August 1987

Phenytoin-Induced IgA Depression

Author Affiliations

From the Division of Allergy-Immunology, Department of Pediatrics, Duke University Medical Center, Durham, NC. Dr Ruff is now with the Allergy-Immunology Section, Wilford Hall US Air Force Medical Center, Lackland Air Force Base, San Antonio, Tex. Dr Pincus is now in private practice in Phoenix. Dr Sampson is now with the Department of Pediatrics, The Johns Hopkins Hospital, Baltimore.

Am J Dis Child. 1987;141(8):858-861. doi:10.1001/archpedi.1987.04460080044024

• In a survey of 1011 pediatric patients with seizure disorders, 93 children (9.2%) were found to have depressed serum IgA concentrations when compared with age-matched controls; 27 of these values were less than 0.1 g/L (<10 mg/dL). Two thirds (64/93) of these patients were being treated with phenytoin, and ten had been previously treated with phenytoin. No relationship between IgA deficiency and serum phenytoin concentration nor use of other anticonvulsant medications was found. The prevalence of phenytoin-induced IgA depression was similar in patients with "primary" or "secondary" seizure disorders. Approximately 40% of the patients with low serum IgA concentrations had mild to moderate depression of serum IgG and/or IgM concentrations when compared with age-matched controls.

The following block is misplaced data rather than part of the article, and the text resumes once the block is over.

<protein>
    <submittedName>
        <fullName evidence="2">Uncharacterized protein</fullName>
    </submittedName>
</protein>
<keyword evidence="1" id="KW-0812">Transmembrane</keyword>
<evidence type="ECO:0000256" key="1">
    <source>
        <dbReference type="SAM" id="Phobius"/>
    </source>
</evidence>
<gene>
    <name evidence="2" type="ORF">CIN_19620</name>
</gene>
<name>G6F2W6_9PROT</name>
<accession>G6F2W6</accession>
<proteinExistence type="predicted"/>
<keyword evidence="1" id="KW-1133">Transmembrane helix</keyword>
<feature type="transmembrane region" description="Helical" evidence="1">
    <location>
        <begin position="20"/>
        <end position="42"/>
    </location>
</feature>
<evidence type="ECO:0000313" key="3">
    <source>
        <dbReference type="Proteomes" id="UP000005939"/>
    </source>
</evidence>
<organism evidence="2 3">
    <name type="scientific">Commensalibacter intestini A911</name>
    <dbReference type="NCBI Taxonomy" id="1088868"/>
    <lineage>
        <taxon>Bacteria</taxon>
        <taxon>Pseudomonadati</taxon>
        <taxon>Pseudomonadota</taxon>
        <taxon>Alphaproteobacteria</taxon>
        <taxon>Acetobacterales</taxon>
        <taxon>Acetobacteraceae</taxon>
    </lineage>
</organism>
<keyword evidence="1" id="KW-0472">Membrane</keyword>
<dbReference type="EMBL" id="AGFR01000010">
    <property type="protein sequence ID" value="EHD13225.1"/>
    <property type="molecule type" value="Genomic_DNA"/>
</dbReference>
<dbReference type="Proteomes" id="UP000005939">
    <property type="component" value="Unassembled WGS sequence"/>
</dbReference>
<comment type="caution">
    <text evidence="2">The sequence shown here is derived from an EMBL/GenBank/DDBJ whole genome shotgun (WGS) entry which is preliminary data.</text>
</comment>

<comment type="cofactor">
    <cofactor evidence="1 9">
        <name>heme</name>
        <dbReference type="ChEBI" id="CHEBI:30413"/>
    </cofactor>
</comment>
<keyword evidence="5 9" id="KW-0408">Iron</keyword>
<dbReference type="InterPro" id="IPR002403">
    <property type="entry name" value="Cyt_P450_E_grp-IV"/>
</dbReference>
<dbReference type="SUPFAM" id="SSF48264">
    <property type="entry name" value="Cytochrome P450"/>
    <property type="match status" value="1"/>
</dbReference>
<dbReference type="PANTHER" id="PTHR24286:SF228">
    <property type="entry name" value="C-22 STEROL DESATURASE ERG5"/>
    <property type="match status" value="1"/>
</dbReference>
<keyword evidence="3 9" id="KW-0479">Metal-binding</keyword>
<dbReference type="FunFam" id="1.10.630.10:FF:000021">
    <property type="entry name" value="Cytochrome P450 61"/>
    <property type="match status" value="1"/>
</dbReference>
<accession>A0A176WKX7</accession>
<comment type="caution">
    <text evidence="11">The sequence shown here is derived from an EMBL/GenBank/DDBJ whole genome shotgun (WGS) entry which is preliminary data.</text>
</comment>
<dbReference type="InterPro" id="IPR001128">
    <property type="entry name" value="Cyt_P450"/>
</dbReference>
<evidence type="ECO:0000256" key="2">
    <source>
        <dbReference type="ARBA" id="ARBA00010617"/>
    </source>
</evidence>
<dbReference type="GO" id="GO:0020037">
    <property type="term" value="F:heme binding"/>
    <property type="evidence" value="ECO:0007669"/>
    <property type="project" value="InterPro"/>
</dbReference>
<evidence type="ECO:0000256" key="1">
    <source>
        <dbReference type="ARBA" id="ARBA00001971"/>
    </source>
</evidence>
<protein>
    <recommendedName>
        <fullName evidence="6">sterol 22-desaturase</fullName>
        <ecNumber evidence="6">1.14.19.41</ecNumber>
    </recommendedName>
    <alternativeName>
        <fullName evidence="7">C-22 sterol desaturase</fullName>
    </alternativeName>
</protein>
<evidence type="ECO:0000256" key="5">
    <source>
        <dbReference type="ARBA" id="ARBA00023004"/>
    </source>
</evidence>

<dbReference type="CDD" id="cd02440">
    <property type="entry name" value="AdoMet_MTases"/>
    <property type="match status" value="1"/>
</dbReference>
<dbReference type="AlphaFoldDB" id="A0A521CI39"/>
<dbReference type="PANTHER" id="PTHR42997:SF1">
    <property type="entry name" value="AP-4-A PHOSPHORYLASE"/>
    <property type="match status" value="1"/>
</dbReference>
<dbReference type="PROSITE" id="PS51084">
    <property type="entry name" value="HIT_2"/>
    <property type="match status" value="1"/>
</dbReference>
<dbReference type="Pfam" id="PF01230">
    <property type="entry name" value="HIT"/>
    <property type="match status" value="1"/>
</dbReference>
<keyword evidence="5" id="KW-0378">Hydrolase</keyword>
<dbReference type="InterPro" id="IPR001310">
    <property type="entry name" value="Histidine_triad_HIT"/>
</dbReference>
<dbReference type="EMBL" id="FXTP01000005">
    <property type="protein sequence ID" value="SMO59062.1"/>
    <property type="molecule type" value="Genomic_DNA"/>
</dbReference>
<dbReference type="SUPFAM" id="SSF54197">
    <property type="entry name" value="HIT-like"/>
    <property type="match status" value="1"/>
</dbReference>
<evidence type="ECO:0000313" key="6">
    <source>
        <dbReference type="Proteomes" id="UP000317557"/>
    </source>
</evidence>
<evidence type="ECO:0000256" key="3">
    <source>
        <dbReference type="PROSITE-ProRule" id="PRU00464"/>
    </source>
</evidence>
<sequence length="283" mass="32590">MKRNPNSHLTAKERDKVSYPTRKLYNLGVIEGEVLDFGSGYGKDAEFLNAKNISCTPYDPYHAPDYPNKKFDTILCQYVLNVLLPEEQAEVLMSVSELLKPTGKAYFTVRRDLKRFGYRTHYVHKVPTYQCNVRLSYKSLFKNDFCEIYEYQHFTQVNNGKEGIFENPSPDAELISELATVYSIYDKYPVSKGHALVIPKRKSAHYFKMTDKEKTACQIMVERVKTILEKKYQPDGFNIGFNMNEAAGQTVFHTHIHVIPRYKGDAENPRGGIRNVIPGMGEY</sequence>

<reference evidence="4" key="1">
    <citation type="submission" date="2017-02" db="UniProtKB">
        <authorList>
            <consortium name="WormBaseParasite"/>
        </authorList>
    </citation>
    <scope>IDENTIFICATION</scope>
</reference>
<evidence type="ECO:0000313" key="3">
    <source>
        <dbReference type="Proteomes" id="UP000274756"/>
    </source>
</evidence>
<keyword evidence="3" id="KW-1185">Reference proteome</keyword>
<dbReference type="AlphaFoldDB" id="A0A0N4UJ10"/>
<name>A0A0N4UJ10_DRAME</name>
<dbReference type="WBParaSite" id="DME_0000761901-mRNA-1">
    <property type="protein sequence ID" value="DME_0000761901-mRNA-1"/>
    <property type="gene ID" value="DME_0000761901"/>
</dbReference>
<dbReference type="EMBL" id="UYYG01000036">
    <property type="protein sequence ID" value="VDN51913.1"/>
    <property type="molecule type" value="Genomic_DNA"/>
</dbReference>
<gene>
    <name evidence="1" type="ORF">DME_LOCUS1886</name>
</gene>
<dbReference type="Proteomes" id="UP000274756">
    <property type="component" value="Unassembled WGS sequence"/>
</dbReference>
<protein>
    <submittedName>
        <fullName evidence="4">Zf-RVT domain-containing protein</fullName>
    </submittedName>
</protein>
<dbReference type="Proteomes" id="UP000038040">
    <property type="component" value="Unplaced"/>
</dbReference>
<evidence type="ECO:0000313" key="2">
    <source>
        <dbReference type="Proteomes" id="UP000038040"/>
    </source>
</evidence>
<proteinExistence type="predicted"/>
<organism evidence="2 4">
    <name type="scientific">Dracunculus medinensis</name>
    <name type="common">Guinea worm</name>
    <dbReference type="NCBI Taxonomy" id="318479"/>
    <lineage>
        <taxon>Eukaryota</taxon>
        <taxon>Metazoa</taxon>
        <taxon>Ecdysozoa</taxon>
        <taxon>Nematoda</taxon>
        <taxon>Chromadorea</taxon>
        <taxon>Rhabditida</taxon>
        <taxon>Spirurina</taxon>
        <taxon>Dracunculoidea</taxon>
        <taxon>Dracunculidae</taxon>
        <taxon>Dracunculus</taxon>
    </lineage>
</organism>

(AJDC 1987;141:858-861)